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Company liquidation

(4 Posts)
Jellybeans101 Sun 22-Sep-19 13:18:37

Hi,

Sorry if this isn’t the right thread but wondering if anyone has any information about what happens if your company goes bust just before you finish for maternity?
I’m 29 weeks now and have around 6 weeks left in work however if you watch the news cough there’s a very real possibility my job is in trouble.
I’ve had a look at HMRC website but it’s not the most useful - I’ve read that you can wait months to get paid what you’re owed if it goes to administrators etc
Really worried sad

OP’s posts: |
Isleepinahedgefund Sun 22-Sep-19 20:44:29

HMRC will pay your SMP.

https://www.gov.uk/guidance/statutory-maternity-pay-business-changes-that-affect-payment#you-become-insolvent

(In that article "you" is the company)

Anything above SMP (contractual maternity pay) will have to be claimed in the Insolvency though, HMRC won't pay that. Redundancy payments service also won't pay contractual maternity pay.

Isleepinahedgefund Sun 22-Sep-19 20:52:10

To clarify:

When the company becomes insolvent you become a creditor as you are owed money

The government will pay you certain capped sums due - pay in lieu of notice, SMP, AOS holiday pay, statutory redundancy entitlement. The government then claim as a creditor in the Insolvency.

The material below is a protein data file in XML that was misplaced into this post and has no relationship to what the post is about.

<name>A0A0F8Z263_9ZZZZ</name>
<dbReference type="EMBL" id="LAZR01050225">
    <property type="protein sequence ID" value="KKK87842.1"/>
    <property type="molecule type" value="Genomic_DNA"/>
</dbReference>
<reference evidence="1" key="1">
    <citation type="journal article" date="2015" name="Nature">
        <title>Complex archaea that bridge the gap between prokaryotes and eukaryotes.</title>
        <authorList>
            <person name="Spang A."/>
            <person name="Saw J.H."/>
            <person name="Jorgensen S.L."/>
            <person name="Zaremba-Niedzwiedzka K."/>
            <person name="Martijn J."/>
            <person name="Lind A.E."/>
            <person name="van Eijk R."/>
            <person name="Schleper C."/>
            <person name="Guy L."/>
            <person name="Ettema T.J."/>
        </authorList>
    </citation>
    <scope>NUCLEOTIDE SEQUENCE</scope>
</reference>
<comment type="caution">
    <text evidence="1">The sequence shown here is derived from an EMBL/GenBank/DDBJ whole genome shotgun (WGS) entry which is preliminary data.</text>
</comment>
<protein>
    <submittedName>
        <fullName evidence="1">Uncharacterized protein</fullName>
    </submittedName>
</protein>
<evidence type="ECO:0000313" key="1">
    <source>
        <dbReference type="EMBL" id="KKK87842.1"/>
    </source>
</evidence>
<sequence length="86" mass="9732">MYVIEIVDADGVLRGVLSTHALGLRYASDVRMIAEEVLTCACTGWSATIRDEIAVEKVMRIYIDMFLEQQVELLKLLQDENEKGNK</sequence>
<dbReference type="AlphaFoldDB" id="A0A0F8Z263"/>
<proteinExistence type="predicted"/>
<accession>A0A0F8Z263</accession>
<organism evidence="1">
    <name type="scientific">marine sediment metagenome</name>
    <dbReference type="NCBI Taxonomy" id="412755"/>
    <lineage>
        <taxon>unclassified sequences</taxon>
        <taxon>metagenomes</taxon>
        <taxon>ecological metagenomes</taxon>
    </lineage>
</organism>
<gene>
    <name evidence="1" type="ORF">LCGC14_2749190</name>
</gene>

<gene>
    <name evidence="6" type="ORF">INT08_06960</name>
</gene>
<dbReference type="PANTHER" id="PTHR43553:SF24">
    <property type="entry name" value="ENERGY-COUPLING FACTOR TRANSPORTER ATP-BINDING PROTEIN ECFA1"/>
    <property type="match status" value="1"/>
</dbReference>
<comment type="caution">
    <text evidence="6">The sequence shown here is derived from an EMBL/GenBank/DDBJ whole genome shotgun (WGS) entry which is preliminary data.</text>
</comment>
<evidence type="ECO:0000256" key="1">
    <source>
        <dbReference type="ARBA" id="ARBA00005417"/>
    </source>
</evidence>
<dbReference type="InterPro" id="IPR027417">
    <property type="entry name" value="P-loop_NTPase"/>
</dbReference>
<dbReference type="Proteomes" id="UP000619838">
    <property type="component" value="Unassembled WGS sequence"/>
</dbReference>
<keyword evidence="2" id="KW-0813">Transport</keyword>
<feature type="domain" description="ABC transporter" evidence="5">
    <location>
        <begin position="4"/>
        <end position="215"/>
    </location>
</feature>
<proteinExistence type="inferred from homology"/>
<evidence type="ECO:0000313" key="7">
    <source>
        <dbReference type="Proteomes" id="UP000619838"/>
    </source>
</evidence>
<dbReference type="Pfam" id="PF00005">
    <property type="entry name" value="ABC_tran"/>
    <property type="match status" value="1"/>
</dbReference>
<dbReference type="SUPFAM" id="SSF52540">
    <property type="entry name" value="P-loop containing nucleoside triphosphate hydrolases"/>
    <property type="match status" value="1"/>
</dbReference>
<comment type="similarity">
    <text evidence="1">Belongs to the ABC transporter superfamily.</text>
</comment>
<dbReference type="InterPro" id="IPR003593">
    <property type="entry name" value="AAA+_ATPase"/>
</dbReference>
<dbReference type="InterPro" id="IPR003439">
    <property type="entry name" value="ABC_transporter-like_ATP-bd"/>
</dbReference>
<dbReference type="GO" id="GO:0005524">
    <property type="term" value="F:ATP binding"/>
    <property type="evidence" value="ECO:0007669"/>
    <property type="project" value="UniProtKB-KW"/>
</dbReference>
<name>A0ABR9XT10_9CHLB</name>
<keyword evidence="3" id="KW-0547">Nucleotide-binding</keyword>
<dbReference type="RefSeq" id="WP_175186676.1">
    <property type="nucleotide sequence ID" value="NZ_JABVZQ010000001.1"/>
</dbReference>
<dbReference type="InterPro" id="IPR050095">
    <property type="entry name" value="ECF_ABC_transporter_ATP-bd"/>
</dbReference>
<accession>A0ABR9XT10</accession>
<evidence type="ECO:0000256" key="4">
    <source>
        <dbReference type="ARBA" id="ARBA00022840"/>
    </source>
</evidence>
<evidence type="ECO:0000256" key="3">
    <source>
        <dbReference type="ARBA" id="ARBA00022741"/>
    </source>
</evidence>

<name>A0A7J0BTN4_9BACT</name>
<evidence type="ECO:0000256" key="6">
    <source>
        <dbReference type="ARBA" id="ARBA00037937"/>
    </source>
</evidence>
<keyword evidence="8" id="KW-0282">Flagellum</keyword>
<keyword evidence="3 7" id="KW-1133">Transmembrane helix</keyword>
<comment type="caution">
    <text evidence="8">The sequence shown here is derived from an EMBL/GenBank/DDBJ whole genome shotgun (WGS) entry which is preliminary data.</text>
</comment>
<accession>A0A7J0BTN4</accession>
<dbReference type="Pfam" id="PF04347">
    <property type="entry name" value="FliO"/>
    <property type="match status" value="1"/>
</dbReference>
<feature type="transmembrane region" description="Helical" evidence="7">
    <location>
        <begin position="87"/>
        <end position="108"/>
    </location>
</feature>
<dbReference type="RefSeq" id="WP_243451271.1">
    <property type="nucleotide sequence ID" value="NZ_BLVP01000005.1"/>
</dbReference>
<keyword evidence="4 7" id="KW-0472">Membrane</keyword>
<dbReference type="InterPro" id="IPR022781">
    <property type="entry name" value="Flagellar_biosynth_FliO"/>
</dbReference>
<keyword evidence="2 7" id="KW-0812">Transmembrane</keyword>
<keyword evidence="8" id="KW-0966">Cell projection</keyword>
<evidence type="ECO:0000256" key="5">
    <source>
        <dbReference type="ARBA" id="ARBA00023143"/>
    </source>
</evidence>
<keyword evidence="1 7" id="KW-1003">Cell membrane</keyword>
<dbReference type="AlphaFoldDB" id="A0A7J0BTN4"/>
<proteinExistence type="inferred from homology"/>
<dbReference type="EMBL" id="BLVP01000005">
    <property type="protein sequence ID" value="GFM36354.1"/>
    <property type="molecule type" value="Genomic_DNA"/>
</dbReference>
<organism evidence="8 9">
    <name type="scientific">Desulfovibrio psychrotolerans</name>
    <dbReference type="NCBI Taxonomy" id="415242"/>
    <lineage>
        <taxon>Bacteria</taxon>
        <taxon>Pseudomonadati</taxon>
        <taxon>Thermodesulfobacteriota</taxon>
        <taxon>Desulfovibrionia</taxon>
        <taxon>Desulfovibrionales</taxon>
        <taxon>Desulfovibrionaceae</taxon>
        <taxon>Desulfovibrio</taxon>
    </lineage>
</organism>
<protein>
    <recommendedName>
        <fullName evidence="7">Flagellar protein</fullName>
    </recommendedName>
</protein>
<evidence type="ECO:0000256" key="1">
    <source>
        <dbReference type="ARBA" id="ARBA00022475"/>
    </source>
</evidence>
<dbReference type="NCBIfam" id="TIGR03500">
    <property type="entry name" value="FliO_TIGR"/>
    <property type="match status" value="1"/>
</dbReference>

You will need to claim in the Insolvency for anything above the amounts the government pay you. Employees are "preferential creditors" ie they get paid from the assets before anyone else does.

Example: your contractual maternity pay is full pay which is £600 a week, including £100 SMP. HMRC will pay you £100 SMP, and claim for that in the Insolvency. You will need to claim in the Insolvency for the remaining £500, and will only get the money if money is paid out to creditors (which can take a LONG time). The Redundancy Payments Service will also pay you in lieu of notice and redundancy entitlement - again, these are capped and you would need to claim in the liquidation for any difference eg if your contractual redundancy was more than statutory entitlement.

Jellybeans101 Sun 22-Sep-19 21:16:27

Thanks so much for the information!

OP’s posts: |

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